1SHARESShareShareSharePrintMailGooglePinterestDiggRedditStumbleuponDeliciousBufferTumblr,Connie Shoemaker As Vice President of SWBC’s Financial Institution Group, Connie oversees a professionally-trained staff that supports the Collection Department and the Electronic Cash Management product. Under Connie’s direction, SWBC’… Web: www.swbc.com Details You could easily argue that a comprehensive training program is one of the most important items when considering an outsourced collections partner. This is where a collector will learn skills on how to excel when it comes to etiquette, where they will learn about the collections process, and where they will learn how to comply with regulations.A well-established training program is critical to the success and compliance of a collections operation. Since the type and frequency of training the collections staff gets directly impacts your borrowers, having a high-level understanding of the program is important. Collections Training OverviewTraining programs should include both classroom and real-life trainings. This allows collectors to learn the ins and outs of their role and also apply what they have learned in the classroom setting to real-life situations. If you can feel confident about the training that your outsourced collections staff receives, then you can feel confident that your members will experience the kind of service that your credit union would provide them.Compliance Training Compliance is an on-going challenge for most financial institutions. With something as regulation-intense as collections, it’s important that you understand how your collections partner administers compliance training to their staff. Compliance should not be a quick review, but rather in-depth so that their staff understands the importance of remaining compliant with the necessary regulations.Fair Debt Collections Practices Act (FDCPA)The FDCPA was enacted to protect consumers from abusive, deceptive, and unfair debt collection practices, particularly from third-party debt collection agencies. It also restricts the time and frequency of collection calls, and provides guidelines for what constitutes acceptable and unacceptable behavior by debt collectors. This law is particularly critical for a collection staff to be properly trained. Unfair, Deceptive, or Abusive Acts or Practices (UDAAP)UDAAP prohibits firms offering financial services from engaging in unfair, deceptive, or abusive acts or practices. According to the CFPB, an unfair act or practice:Causes or is likely to cause substantial injury to consumers;The injury is not reasonably avoidable by consumers; andThe injury is not outweighed by countervailing benefits to consumers or to competitionA well-trained collection staff will have a thorough understanding of their expectations under UDAAP when dealing with borrowers, will know how to identify potential complaints, and know what steps to take in order to resolve complaints. Systems NavigationYour partner’s collection team will need to be trained in the specific systems and software that they will be using to execute their tasks. Ensure that your training program includes time spent learning and navigating these tools so that the collections team is operating at maximum efficiency. A high level of functional familiarity with your collection platform will streamline the process of accepting payments.Effective CommunicationCollections agents spend a lot of their time interacting with your members, and the nature of these conversations can sometimes be stressful for the member. It is imperative that your partner’s collectors have had extensive training in how to handle these situations tactfully and effectively. Scripting and role playing different scenarios will ensure that the agent has a solid grasp on:Being professional How to ask probing questions Overcoming objections How to negotiate payments from the debtor Evaluating AgentsOnce the collections team has undergone training, it’s important that your partner evaluates their understanding of their role as a collections agent, compliance practices, communication strategies, and daily operations. All collection agents should have passing scores on:Compliance Exams Systems Navigation Communication StrategiesPeriodic Quality ChecksLearn how FAIRWINDS Credit Union decreased delinquency by 75% over a 5-year period by outsourcing their collections work to SWBC. Click here to download the case study.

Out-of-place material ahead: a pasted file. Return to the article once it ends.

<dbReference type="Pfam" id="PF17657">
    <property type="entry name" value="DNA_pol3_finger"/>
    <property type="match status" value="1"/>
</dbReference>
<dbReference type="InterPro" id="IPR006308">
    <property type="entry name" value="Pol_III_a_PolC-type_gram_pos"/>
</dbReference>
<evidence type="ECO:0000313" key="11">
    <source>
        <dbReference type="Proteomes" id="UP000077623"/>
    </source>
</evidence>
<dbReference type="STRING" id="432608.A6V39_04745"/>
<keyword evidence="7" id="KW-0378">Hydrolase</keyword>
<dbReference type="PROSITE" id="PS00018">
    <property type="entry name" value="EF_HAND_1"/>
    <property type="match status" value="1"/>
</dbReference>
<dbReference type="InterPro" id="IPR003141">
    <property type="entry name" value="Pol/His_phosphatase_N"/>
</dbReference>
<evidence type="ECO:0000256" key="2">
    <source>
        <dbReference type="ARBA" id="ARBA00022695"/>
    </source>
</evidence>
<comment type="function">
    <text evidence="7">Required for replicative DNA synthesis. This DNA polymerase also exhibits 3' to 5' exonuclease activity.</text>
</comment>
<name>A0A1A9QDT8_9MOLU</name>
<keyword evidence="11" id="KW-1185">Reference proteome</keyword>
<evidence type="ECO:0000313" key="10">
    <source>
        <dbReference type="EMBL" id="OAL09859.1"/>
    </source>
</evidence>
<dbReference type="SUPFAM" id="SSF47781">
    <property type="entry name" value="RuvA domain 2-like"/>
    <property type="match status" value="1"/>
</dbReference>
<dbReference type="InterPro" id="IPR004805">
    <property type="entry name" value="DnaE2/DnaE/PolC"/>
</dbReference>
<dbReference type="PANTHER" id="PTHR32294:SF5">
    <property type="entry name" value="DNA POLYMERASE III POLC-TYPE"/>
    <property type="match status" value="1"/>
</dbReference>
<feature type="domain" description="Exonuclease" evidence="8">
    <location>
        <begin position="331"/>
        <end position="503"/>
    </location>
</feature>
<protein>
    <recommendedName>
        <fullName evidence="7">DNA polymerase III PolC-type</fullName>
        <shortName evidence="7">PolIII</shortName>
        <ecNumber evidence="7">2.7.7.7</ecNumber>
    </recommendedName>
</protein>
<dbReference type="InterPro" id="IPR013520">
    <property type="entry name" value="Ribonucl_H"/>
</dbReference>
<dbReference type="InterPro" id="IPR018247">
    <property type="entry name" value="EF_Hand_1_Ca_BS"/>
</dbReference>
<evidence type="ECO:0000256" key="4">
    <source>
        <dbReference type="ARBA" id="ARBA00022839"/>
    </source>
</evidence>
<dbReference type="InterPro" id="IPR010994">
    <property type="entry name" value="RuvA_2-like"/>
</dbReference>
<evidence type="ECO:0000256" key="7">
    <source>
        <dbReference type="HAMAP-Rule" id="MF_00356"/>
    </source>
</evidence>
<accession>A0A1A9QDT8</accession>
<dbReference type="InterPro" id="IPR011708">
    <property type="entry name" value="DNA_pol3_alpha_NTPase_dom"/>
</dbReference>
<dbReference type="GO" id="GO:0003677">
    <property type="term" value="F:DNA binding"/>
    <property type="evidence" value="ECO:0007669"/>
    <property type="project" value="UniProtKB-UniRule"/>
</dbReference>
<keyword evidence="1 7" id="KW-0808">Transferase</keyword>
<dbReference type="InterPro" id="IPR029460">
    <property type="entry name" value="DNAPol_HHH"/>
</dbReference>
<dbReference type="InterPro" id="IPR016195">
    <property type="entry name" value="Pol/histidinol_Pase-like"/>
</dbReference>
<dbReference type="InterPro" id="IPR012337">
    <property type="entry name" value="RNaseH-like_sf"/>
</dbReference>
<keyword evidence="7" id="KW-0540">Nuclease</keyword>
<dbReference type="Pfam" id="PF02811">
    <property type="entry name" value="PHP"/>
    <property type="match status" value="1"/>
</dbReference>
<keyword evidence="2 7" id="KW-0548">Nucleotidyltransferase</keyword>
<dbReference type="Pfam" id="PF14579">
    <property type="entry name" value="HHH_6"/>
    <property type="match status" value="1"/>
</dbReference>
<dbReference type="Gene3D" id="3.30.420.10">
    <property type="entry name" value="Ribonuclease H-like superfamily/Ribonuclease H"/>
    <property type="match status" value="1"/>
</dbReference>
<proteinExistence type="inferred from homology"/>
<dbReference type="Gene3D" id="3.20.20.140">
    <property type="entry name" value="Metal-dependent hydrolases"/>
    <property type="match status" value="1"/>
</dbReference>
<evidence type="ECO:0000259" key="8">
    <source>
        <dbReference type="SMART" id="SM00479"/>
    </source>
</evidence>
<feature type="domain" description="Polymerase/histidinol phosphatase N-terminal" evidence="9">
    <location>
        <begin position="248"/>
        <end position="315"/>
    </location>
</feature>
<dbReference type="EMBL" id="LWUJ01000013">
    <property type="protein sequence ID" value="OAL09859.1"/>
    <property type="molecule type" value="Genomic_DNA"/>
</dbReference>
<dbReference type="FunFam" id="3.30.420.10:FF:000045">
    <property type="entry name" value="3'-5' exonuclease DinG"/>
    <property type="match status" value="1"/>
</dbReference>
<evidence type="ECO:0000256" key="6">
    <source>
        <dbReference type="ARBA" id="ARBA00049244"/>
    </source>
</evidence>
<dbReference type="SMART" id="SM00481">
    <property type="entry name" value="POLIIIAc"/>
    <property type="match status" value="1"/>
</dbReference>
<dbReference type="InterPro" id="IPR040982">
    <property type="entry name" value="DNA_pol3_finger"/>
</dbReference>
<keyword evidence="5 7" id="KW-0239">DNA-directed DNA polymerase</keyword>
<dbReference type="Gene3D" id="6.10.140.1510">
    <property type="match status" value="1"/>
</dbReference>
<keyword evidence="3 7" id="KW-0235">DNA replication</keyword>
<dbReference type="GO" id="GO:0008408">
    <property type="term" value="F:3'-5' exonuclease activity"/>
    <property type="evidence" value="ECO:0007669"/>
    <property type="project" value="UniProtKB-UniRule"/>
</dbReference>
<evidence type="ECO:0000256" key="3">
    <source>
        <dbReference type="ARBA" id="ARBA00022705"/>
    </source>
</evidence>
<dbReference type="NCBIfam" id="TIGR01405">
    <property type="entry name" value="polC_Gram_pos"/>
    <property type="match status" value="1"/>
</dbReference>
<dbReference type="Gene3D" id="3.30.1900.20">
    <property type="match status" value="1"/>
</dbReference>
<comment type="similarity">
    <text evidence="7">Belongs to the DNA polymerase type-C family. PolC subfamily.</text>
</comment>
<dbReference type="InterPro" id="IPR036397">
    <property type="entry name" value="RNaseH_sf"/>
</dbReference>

Kyle Amor has signed a 12-month contract extension with St Helens, keeping him at the Super League side until the end of the 2021 season.The 32-year-old Cumbrian has made 182 appearances for Saints since joining them from Wakefield in 2013.The former Whitehaven and Leeds forward has played off the bench in all of his 14 matches so far this year and says he is happy to play a support role.- Advertisement – The 32-year-old former Whitehaven and Leeds forward has made 182 appearances for Saints since joining them from Wakefield in 2013 and has played off the bench in all of his 14 matches so far this year, saying he is happy to play a support role Last Updated: 17/11/20 2:06pm – Advertisement – St Helens’ Kyle Amor says he is ‘over the moon’ to sign a new deal “Part of my role next year is to help those young lads come through and that is what it is like at this club. We all help each other out and make sure that whatever happens is the best result for the club.”Saint coach Kristian Woolf said: “I have been really happy with what Kyle has offered us off the bench this year.“Kyle’s experience, in what is essentially going to be a younger group next year, is going to be essential and he will play a part in helping those other young middle forwards develop.” “I am over the moon to sign on again for another year,” he said. “Ever since I joined the club I have loved it.“My role has changed over the last couple of years and, as long as I am contributing enough to be selected every week, then I will be happy.“It’s a special time at the moment with a lot of young lads putting pen to paper and the club is clearly building for the future.- Advertisement –